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London's Royal Legacy
London's Royal Legacy Don't know your House of York from your Houses of Parliament? Here's the lowdown (or high-up) to the most famous kings and queens that have influenced London, and where you can still see their mark.
Queen Mary I
"Bloody Mary" (r. 1553–58, House of Tudor), the Roman Catholic daughter of Henry VIII and his first wife, Catherine of Aragon, persecuted Protestants in an attempt to reverse the Reformation and return England to Catholicism. She imprisoned her half-sister, Elizabeth—daughter of Anne Boleyn—in the Tower, suspecting her of a plot against her, but there was no evidence and Elizabeth came to the throne after her death.
Edward the Confessor
Edward (r. 1042-66) came to the throne in 1042 and ordered the construction of the original Westminster Abbey, which was consecrated in 1065, just a week before he died.
William the Conqueror
The Battle of 1066 was won by William (r. 1066-87, House of Normandy) when he shot the then-king Harold through the eye with an arrow at the battle of Hastings. He is credited with starting the building of the White Tower in the Tower of London, though it wasn't completed until after his death.
Queen Elizabeth I
The "Virgin Queen" (r. 1558–1603, House of Tudor) never married—perhaps because she thought that any man would try to wrest control from her (though she did move Robert Dudley, Earl of Leicester, into rooms close to her own at Hampton Court). She oversaw and supported a golden age of playwriting and poetry and famously inspired her troops as they prepared to battle the Spanish Armada.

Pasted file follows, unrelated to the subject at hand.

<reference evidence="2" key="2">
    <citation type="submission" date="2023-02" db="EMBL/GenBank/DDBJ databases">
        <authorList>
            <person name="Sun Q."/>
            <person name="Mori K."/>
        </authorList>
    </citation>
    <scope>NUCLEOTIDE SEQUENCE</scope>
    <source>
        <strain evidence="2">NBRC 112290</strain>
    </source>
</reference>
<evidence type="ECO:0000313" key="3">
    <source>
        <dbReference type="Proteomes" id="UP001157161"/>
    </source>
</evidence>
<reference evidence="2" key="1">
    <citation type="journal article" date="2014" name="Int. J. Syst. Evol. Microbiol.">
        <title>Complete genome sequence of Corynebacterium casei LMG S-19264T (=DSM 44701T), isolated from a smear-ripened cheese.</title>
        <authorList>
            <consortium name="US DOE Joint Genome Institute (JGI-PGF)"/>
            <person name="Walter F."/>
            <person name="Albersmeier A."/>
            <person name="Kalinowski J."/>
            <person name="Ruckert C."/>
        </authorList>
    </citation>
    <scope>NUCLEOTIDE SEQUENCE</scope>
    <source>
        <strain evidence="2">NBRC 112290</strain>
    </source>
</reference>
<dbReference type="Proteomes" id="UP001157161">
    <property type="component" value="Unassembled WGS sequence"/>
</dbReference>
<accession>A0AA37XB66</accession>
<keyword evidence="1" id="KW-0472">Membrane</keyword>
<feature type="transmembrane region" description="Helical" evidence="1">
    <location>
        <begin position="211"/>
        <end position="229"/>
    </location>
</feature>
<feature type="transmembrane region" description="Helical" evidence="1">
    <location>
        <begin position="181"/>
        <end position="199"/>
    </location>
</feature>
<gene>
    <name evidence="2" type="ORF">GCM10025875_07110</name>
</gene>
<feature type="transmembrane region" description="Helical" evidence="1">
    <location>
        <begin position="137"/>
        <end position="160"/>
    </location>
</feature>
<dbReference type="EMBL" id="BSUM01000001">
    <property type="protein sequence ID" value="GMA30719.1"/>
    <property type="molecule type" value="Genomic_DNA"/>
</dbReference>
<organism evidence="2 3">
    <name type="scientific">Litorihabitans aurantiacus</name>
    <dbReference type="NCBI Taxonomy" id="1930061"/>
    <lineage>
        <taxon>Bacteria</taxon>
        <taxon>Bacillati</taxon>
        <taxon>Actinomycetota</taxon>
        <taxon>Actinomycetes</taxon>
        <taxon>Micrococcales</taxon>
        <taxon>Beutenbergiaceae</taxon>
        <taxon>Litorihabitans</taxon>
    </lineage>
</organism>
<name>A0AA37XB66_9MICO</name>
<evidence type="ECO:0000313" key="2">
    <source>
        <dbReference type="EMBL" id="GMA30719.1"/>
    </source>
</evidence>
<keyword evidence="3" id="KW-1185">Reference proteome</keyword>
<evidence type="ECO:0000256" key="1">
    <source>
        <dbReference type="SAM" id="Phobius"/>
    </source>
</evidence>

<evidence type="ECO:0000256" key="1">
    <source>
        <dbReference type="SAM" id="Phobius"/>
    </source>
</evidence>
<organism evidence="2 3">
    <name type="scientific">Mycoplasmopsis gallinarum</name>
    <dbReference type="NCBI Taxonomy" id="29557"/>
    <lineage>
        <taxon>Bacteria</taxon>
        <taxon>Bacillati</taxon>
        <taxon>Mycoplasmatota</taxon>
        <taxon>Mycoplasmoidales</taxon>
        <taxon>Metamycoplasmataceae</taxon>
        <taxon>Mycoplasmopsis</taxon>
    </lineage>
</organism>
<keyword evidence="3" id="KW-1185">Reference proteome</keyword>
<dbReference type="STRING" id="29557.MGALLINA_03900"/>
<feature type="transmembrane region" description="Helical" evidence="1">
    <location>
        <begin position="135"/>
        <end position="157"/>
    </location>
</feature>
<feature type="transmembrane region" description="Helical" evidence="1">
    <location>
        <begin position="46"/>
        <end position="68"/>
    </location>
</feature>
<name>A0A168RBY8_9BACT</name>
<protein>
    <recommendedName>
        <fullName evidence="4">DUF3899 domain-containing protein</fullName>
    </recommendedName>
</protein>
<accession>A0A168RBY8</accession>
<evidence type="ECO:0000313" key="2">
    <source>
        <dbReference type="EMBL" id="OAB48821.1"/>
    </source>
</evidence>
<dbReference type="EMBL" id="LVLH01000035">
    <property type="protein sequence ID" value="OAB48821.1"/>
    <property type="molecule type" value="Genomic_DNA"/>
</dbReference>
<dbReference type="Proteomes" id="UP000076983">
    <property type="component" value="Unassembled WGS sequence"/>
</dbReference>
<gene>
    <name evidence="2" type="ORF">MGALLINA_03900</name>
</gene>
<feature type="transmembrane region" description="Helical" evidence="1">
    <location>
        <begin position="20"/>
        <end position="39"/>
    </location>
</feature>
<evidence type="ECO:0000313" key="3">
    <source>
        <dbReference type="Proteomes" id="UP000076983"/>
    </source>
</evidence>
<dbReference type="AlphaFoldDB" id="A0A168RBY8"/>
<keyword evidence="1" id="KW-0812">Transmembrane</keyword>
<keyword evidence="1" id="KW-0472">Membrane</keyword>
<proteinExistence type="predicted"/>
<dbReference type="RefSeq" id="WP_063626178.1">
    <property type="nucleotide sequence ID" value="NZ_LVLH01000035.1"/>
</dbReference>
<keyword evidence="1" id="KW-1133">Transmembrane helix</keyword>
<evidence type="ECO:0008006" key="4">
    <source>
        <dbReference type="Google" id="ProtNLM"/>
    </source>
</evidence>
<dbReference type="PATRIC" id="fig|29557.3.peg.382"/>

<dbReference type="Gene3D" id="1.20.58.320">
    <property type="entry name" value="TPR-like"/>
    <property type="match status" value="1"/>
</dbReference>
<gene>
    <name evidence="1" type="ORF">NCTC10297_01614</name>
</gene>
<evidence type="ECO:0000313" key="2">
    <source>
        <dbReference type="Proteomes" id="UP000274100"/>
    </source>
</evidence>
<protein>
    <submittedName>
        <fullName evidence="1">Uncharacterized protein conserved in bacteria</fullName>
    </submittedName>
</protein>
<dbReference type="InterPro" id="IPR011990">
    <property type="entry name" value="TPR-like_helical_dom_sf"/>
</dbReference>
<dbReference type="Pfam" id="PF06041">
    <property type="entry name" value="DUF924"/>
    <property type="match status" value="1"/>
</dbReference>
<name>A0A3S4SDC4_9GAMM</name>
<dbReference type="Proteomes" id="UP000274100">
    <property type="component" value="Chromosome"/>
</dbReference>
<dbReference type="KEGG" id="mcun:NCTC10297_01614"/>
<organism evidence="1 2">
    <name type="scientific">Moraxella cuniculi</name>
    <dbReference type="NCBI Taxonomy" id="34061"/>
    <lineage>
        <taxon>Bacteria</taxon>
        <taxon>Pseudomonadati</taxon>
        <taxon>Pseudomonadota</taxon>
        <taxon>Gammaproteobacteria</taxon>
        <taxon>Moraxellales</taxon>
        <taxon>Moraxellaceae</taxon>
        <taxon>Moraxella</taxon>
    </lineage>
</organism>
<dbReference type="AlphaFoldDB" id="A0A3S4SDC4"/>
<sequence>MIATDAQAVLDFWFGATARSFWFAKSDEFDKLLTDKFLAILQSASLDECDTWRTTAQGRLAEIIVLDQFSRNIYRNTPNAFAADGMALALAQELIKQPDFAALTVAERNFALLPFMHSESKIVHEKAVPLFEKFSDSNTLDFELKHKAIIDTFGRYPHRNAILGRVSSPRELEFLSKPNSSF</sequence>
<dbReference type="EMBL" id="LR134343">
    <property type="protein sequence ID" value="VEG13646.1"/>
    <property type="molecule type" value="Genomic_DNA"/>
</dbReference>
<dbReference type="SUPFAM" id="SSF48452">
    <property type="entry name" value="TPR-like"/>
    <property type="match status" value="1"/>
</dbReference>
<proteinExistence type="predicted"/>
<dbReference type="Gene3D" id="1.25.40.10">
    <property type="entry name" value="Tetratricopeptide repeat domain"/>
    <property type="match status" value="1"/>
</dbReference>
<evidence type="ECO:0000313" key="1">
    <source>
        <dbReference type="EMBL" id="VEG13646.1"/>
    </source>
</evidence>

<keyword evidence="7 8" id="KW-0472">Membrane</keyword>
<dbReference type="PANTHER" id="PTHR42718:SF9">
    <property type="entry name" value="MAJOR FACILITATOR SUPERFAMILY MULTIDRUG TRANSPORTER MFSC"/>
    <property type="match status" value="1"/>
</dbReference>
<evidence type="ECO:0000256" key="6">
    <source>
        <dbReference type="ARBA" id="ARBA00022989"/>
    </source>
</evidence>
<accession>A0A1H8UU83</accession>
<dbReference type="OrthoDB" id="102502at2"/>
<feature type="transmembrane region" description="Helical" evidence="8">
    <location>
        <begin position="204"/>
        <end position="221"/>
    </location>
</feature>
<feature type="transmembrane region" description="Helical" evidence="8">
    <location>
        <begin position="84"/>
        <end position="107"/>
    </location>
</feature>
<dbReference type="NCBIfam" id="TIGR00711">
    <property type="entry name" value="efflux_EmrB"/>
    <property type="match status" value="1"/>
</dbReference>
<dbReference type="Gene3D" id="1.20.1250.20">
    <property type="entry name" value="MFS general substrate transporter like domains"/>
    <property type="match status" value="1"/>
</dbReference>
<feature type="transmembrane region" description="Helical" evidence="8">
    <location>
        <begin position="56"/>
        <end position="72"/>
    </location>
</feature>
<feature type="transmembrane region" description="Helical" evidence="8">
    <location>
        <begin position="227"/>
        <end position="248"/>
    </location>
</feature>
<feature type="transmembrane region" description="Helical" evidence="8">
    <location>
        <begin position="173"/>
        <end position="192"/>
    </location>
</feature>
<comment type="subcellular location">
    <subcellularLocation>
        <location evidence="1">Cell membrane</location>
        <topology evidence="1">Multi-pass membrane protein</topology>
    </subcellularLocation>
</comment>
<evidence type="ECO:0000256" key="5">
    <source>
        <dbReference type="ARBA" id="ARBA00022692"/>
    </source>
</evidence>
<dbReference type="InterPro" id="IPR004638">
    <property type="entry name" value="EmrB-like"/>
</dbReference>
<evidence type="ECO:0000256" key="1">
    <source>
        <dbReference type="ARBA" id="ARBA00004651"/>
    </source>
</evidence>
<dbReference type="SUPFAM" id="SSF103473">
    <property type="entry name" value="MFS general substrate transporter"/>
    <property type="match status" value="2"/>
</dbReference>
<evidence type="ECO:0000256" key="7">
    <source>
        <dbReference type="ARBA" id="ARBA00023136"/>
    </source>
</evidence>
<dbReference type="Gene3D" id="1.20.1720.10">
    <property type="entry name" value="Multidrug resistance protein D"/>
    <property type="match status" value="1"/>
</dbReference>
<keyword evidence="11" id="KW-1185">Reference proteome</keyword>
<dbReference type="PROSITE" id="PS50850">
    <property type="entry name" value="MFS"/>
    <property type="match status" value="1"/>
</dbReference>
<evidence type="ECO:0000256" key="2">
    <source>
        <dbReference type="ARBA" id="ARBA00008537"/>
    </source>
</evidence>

A true Renaissance man, Henry (r. 1509–47, House of Tudor) was keen to bring new ideas to the Royal Court. All of Henry's six wives lived at Hampton Court Palace. Henry was desperate for a male heir—the main reason for having two of his wives executed: Anne Boleyn and Catherine Howard.
His frequent bouts of irrational behavior led to the nickname "The Mad One," but George (r. 1760-1820, House of Hanover) is now thought to have suffered from an inherited metabolic illness and often secluded himself at Kew Palace. With the Declaration of Independence in 1776, he lost the American colonies. One of the most cultured monarchs, George donated 65,000 of his books to the British Museum.
Duke and Duchess of Cambridge
It's exciting to catch the Windsors on a royal walkabout—so go to www.royal.gov.uk and search for the Diary of Events to catch Prince William and his new wife at a public event.
"The Martyr" (r. 1625–49, House of Stuart) is famous for losing the English Civil War, and was beheaded at Banqueting House—a twist of fate as Charles had commissioned the palace to be decorated with paintings showing a monarch being received into heaven.
Famous for the longest reign so far in British history, 63 years, Victoria (r. 1837-1901, House of Hanover) was born in, and spent her childhood at, Kensington Palace, where she learned she would become queen. The Albert memorial is a monument to her beloved husband and the British Empire.
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